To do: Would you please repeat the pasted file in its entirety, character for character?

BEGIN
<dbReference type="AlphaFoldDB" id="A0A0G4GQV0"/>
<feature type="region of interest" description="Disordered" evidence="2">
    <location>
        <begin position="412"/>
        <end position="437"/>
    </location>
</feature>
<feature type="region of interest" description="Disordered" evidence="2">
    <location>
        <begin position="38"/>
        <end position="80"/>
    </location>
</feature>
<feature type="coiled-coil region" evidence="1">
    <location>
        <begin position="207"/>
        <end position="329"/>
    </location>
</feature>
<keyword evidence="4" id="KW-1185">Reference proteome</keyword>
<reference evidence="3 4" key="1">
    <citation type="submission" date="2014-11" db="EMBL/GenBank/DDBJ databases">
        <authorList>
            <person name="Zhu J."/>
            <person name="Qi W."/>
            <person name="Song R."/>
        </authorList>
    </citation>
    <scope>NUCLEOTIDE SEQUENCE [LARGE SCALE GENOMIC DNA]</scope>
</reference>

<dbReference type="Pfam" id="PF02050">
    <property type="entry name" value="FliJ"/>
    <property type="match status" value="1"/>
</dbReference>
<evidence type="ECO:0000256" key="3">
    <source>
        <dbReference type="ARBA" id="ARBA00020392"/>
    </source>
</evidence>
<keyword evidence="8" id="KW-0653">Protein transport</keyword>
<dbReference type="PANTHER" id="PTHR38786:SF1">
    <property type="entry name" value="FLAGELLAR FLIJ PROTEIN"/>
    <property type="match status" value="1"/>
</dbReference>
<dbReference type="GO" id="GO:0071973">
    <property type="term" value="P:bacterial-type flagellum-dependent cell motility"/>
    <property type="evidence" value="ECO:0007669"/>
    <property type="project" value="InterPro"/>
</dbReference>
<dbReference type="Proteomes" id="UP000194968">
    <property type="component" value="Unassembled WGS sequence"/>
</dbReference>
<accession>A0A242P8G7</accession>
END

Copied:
<dbReference type="AlphaFoldDB" id="A0A0G4GQV0"/>
<feature type="region of interest" description="Disordered" evidence="2">
    <location>
        <begin position="412"/>
        <end position="437"/>
    </location>
</feature>
<feature type="region of interest" description="Disordered" evidence="2">
    <location>
        <begin position="38"/>
        <end position="80"/>
    </location>
</feature>
<feature type="coiled-coil region" evidence="1">
    <location>
        <begin position="207"/>
        <end position="329"/>
    </location>
</feature>
<keyword evidence="4" id="KW-1185">Reference proteome</keyword>
<reference evidence="3 4" key="1">
    <citation type="submission" date="2014-11" db="EMBL/GenBank/DDBJ databases">
        <authorList>
            <person name="Zhu J."/>
            <person name="Qi W."/>
            <person name="Song R."/>
        </authorList>
    </citation>
    <scope>NUCLEOTIDE SEQUENCE [LARGE SCALE GENOMIC DNA]</scope>
</reference>

<dbReference type="Pfam" id="PF02050">
    <property type="entry name" value="FliJ"/>
    <property type="match status" value="1"/>
</dbReference>
<evidence type="ECO:0000256" key="3">
    <source>
        <dbReference type="ARBA" id="ARBA00020392"/>
    </source>
</evidence>
<keyword evidence="8" id="KW-0653">Protein transport</keyword>
<dbReference type="PANTHER" id="PTHR38786:SF1">
    <property type="entry name" value="FLAGELLAR FLIJ PROTEIN"/>
    <property type="match status" value="1"/>
</dbReference>
<dbReference type="GO" id="GO:0071973">
    <property type="term" value="P:bacterial-type flagellum-dependent cell motility"/>
    <property type="evidence" value="ECO:0007669"/>
    <property type="project" value="InterPro"/>
</dbReference>
<dbReference type="Proteomes" id="UP000194968">
    <property type="component" value="Unassembled WGS sequence"/>
</dbReference>
<accession>A0A242P8G7</accession>